Every one percent improvement in mining productivity translates to a $170m saving, Andrew Mackenzie, the chief executive of the world’s biggest miner, BHP Billiton, told an audience at an industry dinner earlier in the year.
Mackenzie’s comments echo the mood of the mining industry at this time. Big companies are, more often than not, choosing to slow exploration, cut back expenditure and run tighter operations in order to maximise the potential of current projects, rather than take risks on new ones.
This is a strategy designed to shield themselves from falling commodity prices, increased energy bills and more expensive operations. This trend has shifted the industry’s focus towards increased efficiency – which saves energy and time and increases productivity.
“Efficiency to me means a safe work environment, improved productivity, extended equipment life and improved profits to the company, all at the same time,” says Jim Caton from Mining & Constructing Consulting Inc.
So, how exactly is the industry planning to achieve savings through efficiency, particularly in the challenging environment of an underground mine, and is the industry well enough equipped with technology to make a meaningful change?
Adapting to survive – development and adoption of new technology
As the industry slowed its investment in new projects, the profits of mining equipment makers has tumbled.
Caterpillar cut its 2013 profit forecast in April to reflect an unexpected 50% fall in profits and Sweden’s Atlas Copco experienced a 26% reduction in first-quarter mining orders.
To win back business, machinery makers have been forced to follow the current efficiency trend that has been emerging in the past few years and focus on developing machinery that saves energy, as well as gets jobs done quicker.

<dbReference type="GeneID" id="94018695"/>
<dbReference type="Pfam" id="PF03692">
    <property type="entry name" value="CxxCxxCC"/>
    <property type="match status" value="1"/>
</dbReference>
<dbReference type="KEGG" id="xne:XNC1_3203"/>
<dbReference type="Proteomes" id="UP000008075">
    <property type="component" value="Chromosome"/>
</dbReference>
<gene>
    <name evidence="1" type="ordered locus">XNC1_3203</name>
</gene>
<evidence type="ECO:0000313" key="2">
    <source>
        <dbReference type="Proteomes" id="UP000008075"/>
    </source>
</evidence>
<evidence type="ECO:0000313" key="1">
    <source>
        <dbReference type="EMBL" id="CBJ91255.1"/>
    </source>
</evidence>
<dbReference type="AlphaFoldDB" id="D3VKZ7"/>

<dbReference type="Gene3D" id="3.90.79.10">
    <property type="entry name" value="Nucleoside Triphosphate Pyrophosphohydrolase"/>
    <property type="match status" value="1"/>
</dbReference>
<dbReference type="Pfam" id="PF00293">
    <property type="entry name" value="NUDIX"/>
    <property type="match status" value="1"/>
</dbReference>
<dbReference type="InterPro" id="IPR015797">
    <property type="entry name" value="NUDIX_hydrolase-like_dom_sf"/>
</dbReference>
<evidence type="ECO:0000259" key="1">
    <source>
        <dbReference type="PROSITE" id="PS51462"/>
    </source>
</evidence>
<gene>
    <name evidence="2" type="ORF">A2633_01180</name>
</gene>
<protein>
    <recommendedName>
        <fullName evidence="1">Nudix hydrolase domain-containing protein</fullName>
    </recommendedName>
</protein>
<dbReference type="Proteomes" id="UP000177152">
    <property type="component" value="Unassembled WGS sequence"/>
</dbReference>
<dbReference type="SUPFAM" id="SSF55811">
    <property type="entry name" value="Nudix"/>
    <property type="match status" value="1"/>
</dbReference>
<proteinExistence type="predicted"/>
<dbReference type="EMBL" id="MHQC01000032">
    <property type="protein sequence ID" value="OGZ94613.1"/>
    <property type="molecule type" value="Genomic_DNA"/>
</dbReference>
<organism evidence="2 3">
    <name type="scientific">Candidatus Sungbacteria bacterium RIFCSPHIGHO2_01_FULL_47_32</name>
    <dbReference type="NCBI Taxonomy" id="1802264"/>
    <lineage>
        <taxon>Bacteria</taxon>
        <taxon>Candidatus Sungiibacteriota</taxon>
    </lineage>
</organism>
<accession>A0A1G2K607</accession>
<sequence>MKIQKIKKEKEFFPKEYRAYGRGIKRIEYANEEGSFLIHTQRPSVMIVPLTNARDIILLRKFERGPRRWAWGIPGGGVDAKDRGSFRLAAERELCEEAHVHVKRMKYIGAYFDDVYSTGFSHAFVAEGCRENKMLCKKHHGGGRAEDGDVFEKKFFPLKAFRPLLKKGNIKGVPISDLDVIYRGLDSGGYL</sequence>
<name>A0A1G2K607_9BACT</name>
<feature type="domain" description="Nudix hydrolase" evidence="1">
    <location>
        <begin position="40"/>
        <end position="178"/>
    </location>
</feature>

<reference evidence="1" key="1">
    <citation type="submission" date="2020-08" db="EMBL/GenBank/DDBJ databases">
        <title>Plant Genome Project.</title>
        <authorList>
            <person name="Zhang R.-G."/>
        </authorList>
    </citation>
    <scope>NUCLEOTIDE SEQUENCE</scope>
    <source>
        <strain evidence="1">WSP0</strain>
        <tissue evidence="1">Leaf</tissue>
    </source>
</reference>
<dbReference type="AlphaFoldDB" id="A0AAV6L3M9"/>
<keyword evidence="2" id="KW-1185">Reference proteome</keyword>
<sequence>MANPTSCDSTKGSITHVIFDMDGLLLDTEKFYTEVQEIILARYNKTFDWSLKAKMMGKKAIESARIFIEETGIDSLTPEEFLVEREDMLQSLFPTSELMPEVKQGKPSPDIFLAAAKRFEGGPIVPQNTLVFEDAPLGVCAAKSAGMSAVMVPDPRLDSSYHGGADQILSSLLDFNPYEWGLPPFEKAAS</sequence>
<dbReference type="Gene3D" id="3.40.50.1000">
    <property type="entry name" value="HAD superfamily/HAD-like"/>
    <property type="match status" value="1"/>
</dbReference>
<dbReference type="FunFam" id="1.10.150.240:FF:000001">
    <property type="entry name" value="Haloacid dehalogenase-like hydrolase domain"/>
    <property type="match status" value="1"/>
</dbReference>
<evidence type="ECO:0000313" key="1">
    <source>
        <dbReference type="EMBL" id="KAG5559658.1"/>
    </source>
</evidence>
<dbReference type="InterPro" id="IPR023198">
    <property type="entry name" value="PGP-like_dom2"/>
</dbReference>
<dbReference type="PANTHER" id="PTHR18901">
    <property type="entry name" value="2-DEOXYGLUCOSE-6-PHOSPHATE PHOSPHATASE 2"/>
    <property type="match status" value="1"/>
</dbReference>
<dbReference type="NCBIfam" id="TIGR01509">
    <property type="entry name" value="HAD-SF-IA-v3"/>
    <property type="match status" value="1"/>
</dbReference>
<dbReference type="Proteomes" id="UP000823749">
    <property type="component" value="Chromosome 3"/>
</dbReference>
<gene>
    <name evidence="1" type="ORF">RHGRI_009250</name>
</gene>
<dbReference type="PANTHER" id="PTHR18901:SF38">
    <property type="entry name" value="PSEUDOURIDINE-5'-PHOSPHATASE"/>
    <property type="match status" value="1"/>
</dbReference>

In April this year, Atlas Copco introduced The Green Line, a fleet of two electric underground trucks, four electric underground loaders and new portable generators, all powered by electricity only.
Replacing a ten tonne diesel loader with the Atlas Copco Electric Scooptram, which is part of the line, not only reduces a mine’s emissions, but, as Erik Svedlund, product manager at Atlas Copco, says: “The fact that the electric loaders don’t consume any diesel, [means] they require a minimum of ventilation.”
They also consume less energy and omit less heat, which, according to the company, results is reduced running costs, less environmental impact and a better working environment.
The new electric underground trucks, Electric Mine truck EMT35 and EMT50, are also about twice as fast as any diesel truck in that capacity range, making them some of the most productive.
Svedlund explains: “Looking at the cost per tonne, using an electric underground truck can almost double the productivity while decreasing the total cost of ownership by up to 50%.”
Also in April, the company launched a compact oil-injected rotary screw compressor, which offers breakthrough energy-efficiency because on average it uses 50% less energy than a comparable idling compressor, due to the introduction of an interior permanent magnet motor.
About highly efficient compressors, Bernhard Voll, managing director and energy cost reduction specialist at Blue Diamond Energy Solutions in Australia, says: “It may not have a massive impact on the bottom line, but the achievable efficiency gains are significant and can be easily implemented at minimal costs.”
Automation is the new ‘battle’ field